Liberia and Sierra Leone- Rebuilding Failed States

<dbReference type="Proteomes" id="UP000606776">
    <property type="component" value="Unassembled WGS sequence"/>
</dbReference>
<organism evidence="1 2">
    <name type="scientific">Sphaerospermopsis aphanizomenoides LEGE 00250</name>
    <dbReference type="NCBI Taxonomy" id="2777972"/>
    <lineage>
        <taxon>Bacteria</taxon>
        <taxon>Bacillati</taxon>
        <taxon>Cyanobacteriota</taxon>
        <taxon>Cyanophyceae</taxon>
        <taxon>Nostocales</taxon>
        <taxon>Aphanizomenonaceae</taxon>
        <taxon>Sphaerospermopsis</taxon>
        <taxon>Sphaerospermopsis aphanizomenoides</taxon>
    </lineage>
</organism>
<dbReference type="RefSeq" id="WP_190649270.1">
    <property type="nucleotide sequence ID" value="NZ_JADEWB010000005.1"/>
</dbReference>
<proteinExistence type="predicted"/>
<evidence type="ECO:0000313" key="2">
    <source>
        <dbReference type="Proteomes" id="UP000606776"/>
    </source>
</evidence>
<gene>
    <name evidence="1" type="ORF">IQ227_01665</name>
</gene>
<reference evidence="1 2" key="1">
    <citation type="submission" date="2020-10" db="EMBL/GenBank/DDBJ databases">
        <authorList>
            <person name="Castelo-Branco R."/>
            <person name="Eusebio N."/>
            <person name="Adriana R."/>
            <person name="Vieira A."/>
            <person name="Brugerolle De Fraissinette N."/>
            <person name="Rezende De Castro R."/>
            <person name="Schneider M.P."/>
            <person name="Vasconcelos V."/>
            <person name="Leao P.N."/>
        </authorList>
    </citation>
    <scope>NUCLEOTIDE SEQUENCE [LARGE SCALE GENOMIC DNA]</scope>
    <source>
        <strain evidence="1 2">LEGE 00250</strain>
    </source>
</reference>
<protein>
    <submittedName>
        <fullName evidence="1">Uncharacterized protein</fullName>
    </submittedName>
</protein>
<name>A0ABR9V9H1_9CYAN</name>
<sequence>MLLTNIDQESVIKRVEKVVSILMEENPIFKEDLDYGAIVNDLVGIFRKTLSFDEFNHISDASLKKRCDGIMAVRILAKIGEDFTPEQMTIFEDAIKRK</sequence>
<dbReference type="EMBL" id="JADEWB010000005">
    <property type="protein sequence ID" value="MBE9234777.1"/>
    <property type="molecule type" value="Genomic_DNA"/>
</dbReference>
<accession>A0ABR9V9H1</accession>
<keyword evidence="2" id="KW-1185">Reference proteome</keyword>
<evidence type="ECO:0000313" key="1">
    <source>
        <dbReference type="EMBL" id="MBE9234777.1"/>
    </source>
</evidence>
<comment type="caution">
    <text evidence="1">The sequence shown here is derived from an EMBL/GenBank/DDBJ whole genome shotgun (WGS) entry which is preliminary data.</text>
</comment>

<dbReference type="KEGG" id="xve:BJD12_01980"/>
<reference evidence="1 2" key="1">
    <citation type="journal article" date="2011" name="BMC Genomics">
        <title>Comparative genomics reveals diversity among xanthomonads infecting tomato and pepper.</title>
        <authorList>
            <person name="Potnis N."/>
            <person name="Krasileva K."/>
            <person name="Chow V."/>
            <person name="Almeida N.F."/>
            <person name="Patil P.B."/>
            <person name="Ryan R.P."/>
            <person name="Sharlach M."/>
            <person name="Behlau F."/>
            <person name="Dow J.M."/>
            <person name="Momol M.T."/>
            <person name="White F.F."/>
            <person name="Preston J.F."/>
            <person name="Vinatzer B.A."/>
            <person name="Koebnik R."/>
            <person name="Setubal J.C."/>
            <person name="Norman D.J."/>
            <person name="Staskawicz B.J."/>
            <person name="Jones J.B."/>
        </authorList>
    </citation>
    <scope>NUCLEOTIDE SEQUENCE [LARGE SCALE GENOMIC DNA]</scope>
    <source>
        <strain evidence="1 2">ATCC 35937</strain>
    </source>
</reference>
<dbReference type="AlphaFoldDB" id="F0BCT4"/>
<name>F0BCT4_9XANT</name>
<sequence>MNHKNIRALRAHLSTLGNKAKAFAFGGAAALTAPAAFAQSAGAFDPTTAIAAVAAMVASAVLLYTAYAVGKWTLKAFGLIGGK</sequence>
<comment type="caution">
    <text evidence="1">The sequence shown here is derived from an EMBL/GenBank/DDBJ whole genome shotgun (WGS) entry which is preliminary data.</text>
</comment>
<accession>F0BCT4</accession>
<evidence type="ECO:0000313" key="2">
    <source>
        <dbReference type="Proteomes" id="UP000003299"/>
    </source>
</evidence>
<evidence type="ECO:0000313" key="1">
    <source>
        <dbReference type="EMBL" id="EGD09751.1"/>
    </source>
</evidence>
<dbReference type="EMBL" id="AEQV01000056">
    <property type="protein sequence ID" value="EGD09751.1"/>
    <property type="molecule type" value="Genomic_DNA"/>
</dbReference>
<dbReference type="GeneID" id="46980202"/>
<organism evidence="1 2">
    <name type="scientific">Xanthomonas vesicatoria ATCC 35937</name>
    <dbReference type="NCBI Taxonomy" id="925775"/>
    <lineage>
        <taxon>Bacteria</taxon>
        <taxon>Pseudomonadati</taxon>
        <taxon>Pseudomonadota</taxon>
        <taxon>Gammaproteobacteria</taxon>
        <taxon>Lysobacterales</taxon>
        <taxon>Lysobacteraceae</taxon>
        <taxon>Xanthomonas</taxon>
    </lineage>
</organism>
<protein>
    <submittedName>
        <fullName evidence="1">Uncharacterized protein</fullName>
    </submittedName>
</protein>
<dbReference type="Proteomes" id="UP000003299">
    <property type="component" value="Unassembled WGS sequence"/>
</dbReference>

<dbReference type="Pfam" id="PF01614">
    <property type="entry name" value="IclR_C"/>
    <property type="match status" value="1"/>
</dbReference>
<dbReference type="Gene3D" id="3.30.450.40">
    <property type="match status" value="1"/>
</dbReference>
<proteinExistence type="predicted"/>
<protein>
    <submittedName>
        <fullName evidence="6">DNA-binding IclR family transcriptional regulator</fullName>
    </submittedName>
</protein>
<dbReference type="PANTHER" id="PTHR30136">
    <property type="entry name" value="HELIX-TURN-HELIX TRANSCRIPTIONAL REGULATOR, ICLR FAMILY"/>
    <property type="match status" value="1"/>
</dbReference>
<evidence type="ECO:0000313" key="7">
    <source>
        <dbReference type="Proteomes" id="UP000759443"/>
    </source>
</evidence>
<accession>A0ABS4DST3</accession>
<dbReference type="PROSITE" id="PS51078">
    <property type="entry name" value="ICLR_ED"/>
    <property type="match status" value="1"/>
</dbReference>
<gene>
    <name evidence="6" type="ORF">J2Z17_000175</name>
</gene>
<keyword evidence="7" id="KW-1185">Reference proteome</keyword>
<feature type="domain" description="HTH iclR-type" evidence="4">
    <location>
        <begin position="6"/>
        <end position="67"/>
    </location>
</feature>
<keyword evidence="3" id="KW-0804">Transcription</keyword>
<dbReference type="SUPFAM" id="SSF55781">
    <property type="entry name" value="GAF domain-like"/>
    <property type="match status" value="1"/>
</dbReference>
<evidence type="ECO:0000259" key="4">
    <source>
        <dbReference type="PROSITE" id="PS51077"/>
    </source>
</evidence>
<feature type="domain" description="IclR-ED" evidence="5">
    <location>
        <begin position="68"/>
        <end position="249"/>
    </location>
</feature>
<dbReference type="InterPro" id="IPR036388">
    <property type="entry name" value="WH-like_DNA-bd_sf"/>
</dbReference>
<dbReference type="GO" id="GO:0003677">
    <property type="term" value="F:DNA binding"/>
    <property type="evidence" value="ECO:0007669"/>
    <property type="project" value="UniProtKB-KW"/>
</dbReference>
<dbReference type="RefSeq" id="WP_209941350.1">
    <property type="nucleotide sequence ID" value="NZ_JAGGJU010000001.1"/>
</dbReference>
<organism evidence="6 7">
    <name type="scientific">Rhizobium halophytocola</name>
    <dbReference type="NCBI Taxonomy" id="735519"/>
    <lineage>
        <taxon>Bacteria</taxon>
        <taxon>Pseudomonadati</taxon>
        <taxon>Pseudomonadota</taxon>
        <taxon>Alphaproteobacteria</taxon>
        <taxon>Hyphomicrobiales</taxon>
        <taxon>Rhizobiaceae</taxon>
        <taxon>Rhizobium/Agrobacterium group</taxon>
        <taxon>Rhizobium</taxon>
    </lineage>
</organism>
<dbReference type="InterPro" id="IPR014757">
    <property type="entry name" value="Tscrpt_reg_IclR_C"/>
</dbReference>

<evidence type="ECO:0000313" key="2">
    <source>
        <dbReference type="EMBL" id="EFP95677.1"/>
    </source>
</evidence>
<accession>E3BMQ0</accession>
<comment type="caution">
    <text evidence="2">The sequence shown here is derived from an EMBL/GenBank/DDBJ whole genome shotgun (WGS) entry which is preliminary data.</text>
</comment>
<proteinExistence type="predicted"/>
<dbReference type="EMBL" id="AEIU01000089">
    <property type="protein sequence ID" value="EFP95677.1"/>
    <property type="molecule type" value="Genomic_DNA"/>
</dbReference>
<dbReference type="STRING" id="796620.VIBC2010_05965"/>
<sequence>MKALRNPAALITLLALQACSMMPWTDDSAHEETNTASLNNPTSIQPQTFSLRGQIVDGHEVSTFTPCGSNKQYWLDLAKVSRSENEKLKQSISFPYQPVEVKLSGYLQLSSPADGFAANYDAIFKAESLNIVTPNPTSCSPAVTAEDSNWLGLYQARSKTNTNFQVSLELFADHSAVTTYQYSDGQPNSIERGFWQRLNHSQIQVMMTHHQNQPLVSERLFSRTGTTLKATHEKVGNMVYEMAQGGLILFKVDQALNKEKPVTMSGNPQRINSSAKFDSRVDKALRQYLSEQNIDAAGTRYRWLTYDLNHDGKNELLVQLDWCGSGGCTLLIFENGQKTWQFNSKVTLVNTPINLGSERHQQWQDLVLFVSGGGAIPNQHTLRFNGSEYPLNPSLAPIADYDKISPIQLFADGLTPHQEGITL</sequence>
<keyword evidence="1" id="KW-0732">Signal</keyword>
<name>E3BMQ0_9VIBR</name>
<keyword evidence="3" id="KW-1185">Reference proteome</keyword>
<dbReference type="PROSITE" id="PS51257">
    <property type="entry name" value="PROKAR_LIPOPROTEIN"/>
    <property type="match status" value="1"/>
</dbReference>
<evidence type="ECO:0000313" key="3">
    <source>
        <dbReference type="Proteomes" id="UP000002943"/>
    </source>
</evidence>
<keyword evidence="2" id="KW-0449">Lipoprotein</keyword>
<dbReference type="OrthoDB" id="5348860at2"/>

The interventions in Liberia and Sierra Leone are failing to produce states that will be stable and capable of exercising the full range of sovereign responsibilities on behalf of their long-suffering populations. This is essentially because they treat peacebuilding as implementing an operational checklist, involving fixes to various institutions and processes, without tackling underlying political dynamics. At best, Liberia is on the path Sierra Leone entered upon several years earlier. A fresh strategy is needed if both are not to remain shadow states, vulnerable to new fighting and state failure. The international community needs to make genuinely long-term commitments -- not two to five years, as at present, but on the order of fifteen to 25 years -- to enable new political forces to develop. In both countries the operational checklist includes deployment of peacekeepers; disarmament, demobilisation and reintegration (DDR) of fighters; repatriation of refugees; and judicial and security sector reform; with elections as virtually the final step. The time frame -- two to five years -- is too short. Individuals with criminal pasts are treated as viable political interlocutors. The judicial and law enforcement institutions never functioned effectively, and thus their repair without reform is no solution. New national militaries are untested, and their adherence to constitutional order uncertain. Voices from civil society who could catalyse real change tend to be marginalised, while the economy is left vulnerable to criminal capture. A more radical strategy is needed. After restoring security, the international community should more quickly give greater political responsibility, while simultaneously targeting its interventions to help build non-political and professional law enforcement and judicial institutions to establish the rule of law, protect civil rights and foster a public space within which citizens can hammer out their own solutions. In Liberia it should also assume responsibility for revenue collection from ports, airports, customs, the maritime registry and export of timber and diamonds: because the collection of revenues is presently obscured from the beginning, it is easy to engineer corruption. But once funds begin entering the treasury transparently, it should be up to Liberians to decide how to use them, though international monitors, as part of independent and public oversight of procurement, should still be available to help civil society prevent gross abuse. The same problem exists in Sierra Leone, but this prescription probably cannot be applied because its elected government is already in place and unlikely to give up so much control. Stop-gap measures there focus on trying to insert accounting mechanisms at the final stages of the revenue process, by which time much has already disappeared. However, the long-term security sector commitment has already been promised by the UK. Other steps needed are to protect freedom of press and expression better, to give the Anti-Corruption Commission prosecutorial powers, and to establish a public complaint mechanism applicable to newly-elected district governments. The proposed approaches can only have a chance of succeeding within a much longer time frame than the international community has hitherto been willing to envisage. Liberia and Sierra Leone took decades to decay, and it will take decades to restore sustainable security and political and economic structures. The new Peacebuilding Commission proposed by the High-Level Panel on Threats, Challenges and Change, which reported to the UN Secretary-General on 2 December 2004, could be the institutional vehicle needed to implement the long-term commitments required in these countries, and many others around the world. RECOMMENDATIONS With Respect to Liberia: To International Donors: 1. Pay quickly outstanding pledges for reconstruction ($276 million), especially the $42 million UNMIL needs t